The Guangdong provincial propaganda department did not immediately respond to a faxed list of questions. But the Communist Party-run Global Times newspaper said in an editorial that no Chinese media outlet should fool itself into thinking that it could occupy a “political special zone” in which it is free from government control.
“Regardless of whether these people are willing or unwilling, common sense says: In China’s current social political reality, there cannot be the kind of ‘free media’ that these people hope in their hearts for,” the editorial said.
China’s media in recent years have become increasingly freewheeling in some kinds of coverage, including lurid reports on celebrities and sports figures. Still, censorship of political issues remains tight — although government officials typically claim there is no censorship at all — and the restrictions have drawn increasingly vocal criticism from journalists and members of the public.

Vietnam puts 14 activists on trial on charges of attempting to overthrow government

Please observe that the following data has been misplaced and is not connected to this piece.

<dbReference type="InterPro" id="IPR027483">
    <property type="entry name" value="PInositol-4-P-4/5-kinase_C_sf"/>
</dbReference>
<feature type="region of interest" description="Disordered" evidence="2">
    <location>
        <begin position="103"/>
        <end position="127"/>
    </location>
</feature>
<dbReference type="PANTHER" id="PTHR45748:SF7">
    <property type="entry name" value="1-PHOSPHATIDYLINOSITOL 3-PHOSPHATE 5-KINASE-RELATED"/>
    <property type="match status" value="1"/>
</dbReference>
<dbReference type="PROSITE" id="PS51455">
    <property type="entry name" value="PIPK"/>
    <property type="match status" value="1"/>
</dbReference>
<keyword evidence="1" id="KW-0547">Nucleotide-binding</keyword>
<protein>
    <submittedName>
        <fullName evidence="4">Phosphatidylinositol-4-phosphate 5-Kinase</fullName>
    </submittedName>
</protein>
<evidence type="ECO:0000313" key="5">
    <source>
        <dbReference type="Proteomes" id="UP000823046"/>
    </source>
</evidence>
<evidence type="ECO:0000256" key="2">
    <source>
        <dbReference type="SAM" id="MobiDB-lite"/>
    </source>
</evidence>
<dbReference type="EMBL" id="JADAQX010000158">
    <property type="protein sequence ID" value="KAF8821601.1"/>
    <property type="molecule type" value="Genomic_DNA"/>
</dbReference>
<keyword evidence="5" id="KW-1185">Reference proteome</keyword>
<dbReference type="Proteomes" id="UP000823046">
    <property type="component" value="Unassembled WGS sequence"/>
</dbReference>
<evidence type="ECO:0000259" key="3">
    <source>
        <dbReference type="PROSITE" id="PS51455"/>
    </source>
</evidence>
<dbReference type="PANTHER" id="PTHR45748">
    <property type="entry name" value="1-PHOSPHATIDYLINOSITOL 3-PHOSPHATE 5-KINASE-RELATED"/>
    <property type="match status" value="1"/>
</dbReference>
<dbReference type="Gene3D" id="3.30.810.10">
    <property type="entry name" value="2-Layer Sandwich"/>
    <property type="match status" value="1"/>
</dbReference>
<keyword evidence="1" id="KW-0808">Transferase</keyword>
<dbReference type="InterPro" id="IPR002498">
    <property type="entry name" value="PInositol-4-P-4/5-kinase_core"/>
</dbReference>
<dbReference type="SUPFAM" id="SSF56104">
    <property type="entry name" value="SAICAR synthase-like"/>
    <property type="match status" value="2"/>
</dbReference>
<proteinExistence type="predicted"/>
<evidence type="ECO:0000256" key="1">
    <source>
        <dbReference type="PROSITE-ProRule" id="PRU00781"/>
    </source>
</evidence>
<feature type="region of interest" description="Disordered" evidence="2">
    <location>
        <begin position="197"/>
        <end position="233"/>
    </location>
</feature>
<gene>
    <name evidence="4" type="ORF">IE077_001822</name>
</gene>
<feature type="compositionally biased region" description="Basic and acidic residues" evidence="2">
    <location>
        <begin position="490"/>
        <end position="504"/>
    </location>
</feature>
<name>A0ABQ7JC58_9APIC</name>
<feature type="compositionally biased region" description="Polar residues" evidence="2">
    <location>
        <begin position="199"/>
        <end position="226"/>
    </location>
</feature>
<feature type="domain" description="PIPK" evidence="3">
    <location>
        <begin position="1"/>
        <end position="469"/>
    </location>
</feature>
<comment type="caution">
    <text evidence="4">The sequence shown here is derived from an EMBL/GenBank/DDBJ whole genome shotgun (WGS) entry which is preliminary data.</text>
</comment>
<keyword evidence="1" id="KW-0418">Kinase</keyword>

Vietnam has put on trial 14 activists it accuses of carrying out activities aimed at overthrowing the communist government amid an intensifying crackdown on dissent.
Defense lawyer Tran Thu Nam said the trial opened Tuesday in the central province of Nghe An amid tight security.
Nam said the defendants, 12 of them Catholics, are accused of working with the Viet Tan, or Vietnam Reform Party, in exile in the United States to carry out "activities aimed at overthrowing the people's administration." Four of them could face the death penalty if convicted.
The Vietnamese government has labeled Viet Tan as a terrorist group, but the U.S. government has said it has seen no evidence that the California-based group is a terrorist group.
Nam said the defendants, who were arrested in late 2011, are accused of attending Viet Tan's overseas training courses on nonviolent struggle and computer and Internet security. Some of them are also accused of participating anti-China protests and instigating others to join the protests.